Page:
Three weeks later, amid mob violence outside of the school, President Dwight D. Eisenhower ordered the dispatch of federal troops to uphold the law. Read More.
Photo: National Guard Troops lined up along Park Street in front of Little Rock Central High School. Courtesy of the Central High Museum Historical Collections/UALR Archives and Special Collections. September 1957.
-from the Presidential Timeline
The original 19th Amendment will be on display from October 19-24 at the Clinton Presidential Library. If you’re near Little Rock, Arkansas, visit the Library to see the amendment that guarantees all American women the right to vote.
Pictured here, President William Jefferson Clinton, First Lady Hillary Rodham Clinton, and Chelsea Clinton waving from the back of the campaign train during the Huntington Train Kick-off event for the whistle stop tour. Huntington, West Virginia. 8/25/96
-from the Clinton Library, National Archives ID: 6160456
Eisenhower Dispatches Federal Troops to Enforce Desegregation
On September 24, 1957, The Little Rock Nine attended their first full day of classes after President Eisenhower ordered the dispatch of the 101st Airborne Division of the U.S. Army to ensure the students’ safety and to uphold the law of the Supreme Court.
On May 17, 1954, the U.S. Supreme Court had ruled in Brown vs. Topeka Board of Education that segregated schools are “inherently unequal.” In September 1957, as a result of that ruling, nine African-American students enrolled at Central High School in Little Rock, Arkansas.
The ensuing struggle between segregationists and integrationists, the State of Arkansas and the federal government, President Dwight D. Eisenhower and Arkansas Governor Orval Faubus, has become known in modern American history as the “Little Rock Crisis.” The crisis gained world-wide attention. When Governor Faubus ordered the Arkansas National Guard to surround Central High School to keep the nine students from entering the school, President Eisenhower ordered the 101st Airborne Division into Little Rock.
The manuscript holdings of the Eisenhower Presidential Library contain a large amount of documentation on this historic test of the Brown vs. Topeka ruling and school integration. See selections from the digital catalog here.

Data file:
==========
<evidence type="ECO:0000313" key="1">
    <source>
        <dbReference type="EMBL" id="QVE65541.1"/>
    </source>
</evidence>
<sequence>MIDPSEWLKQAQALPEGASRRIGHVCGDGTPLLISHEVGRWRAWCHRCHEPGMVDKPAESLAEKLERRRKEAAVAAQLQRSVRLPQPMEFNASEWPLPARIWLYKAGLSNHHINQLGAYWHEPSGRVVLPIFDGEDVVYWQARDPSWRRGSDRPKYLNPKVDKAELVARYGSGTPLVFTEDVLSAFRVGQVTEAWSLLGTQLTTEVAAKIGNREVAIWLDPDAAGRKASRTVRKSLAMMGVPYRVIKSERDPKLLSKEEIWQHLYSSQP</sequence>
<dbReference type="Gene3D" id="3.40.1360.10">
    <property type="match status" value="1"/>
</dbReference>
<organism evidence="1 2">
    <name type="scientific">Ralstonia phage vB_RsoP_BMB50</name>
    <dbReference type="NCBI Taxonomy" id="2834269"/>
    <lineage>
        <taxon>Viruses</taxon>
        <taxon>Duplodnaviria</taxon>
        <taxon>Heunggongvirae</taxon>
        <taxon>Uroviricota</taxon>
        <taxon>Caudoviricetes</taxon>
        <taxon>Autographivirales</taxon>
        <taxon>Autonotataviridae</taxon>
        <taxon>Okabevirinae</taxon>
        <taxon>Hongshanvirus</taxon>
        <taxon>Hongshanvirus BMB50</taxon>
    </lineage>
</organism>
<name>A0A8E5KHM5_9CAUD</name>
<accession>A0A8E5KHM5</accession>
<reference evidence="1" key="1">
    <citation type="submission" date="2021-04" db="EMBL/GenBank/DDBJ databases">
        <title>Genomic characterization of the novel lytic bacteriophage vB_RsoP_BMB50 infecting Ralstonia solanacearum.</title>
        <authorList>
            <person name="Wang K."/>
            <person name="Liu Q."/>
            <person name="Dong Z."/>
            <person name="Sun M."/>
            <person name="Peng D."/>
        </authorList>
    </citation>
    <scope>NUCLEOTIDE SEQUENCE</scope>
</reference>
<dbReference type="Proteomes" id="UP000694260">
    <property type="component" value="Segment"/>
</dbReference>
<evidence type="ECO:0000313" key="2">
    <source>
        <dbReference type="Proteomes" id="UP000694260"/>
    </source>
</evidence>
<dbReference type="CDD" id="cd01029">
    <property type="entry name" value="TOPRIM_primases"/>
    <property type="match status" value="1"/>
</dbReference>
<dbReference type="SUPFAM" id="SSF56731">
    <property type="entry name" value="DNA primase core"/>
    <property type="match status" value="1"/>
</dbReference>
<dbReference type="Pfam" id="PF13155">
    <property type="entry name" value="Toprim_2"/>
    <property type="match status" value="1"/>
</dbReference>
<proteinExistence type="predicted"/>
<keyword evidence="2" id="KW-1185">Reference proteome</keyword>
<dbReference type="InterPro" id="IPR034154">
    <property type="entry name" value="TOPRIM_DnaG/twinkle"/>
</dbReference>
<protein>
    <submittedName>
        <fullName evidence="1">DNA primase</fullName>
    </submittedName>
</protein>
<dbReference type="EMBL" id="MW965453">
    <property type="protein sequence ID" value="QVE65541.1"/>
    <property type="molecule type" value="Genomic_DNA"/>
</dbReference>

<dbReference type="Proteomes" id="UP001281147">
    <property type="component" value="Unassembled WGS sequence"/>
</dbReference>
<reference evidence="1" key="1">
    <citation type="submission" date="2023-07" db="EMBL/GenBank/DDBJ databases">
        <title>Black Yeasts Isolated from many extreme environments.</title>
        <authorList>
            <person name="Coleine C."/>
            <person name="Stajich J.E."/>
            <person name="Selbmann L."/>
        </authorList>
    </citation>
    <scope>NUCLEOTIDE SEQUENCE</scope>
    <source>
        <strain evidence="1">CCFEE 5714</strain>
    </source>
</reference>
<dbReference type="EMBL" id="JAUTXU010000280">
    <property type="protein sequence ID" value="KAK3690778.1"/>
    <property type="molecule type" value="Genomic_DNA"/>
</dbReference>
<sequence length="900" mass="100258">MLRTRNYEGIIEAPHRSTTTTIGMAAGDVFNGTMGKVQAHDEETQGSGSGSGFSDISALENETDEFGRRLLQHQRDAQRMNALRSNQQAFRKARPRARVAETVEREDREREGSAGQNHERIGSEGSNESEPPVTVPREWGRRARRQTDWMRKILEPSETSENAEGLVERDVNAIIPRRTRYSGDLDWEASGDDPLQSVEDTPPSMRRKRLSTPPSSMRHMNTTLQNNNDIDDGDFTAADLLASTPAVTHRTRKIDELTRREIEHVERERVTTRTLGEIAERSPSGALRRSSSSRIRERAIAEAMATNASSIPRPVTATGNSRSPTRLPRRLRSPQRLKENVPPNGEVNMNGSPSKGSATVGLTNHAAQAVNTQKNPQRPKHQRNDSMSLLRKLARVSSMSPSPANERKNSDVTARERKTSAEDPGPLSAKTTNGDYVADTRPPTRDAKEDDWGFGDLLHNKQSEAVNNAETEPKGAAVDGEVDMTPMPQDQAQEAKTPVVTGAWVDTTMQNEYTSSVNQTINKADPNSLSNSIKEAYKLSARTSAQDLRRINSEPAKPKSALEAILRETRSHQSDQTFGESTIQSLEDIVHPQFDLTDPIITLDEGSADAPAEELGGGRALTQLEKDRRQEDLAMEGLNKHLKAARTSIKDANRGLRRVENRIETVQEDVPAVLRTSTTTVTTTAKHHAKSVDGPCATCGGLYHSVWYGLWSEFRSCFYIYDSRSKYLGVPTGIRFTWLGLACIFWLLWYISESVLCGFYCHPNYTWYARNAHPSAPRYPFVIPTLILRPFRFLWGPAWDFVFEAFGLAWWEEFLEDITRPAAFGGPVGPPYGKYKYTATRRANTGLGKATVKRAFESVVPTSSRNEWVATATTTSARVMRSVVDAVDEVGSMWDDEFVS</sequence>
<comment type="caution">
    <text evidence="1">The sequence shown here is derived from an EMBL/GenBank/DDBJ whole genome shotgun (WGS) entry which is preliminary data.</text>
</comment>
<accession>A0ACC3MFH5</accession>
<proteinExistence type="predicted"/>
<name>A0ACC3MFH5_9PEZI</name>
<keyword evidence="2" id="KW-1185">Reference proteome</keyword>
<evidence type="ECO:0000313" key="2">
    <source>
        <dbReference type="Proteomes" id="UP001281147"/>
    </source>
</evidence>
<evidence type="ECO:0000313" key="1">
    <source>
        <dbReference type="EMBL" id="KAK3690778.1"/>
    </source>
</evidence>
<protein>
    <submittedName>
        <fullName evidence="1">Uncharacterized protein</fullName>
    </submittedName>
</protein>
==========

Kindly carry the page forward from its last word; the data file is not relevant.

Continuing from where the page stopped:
Photo: Little Rock Nine escorted into Central High School by U.S. Army 101st Airborne Division soldiers. Courtesy of Central High Museum Historical Collections.
-from the Eisenhower Library
Wow, the wonderful world of Tumblr at work here. Coolchicksfromhistory provided this insightful historical note to a photo we posted. Thanks for being awesome Tumblr’ers. We like learning from you.
Below is a timeline of the integration of Little Rock’s Central High from Our Presidents. The top photo was taken on September 4, 1957, the first day of school. Fifteen year old Elizabeth Eckford (pictured) should have been part of a group of nine students, but at the last minute the NAACP delayed the integration because they believed the governor was going to bring in the Arkansas National Guard to prevent their enrollment. Elizabeth was the only one would didn’t get the message and showed up for school that day.
Elizabeth arrived to find an angry mob and no organized protection. Grace Lorch (pictured), a 50 something white member of the NAACP, dropped her daughter off at junior high that morning and stopped by the high school to see what was going on. Grace found Elizabeth on her own and escorted her to her mother’s workplace via a city bus.
Think for a second about what it must have been like to have been either of those women. Elizabeth was only 15 years old and a historic event rested on her bravery. One of six children, her mother taught in a segregated school for blind and deaf children while her father worked nights for the railroad. Either of them could have lost their jobs over her enrollment at Central High. Their house could have been firebombed, they could have been killed. All for going to school.
Grace was a serious social justice advocate, both she and her husband had lost jobs over their activism. That day she told the crowd they would be ashamed of themselves in six months and if anyone touched her she would punch them in the nose. Grace wasn’t an armed National Guard, but she was one tough lady.
In the summer of 1957, the city of Little Rock, Arkansas, made plans to desegregate its public schools.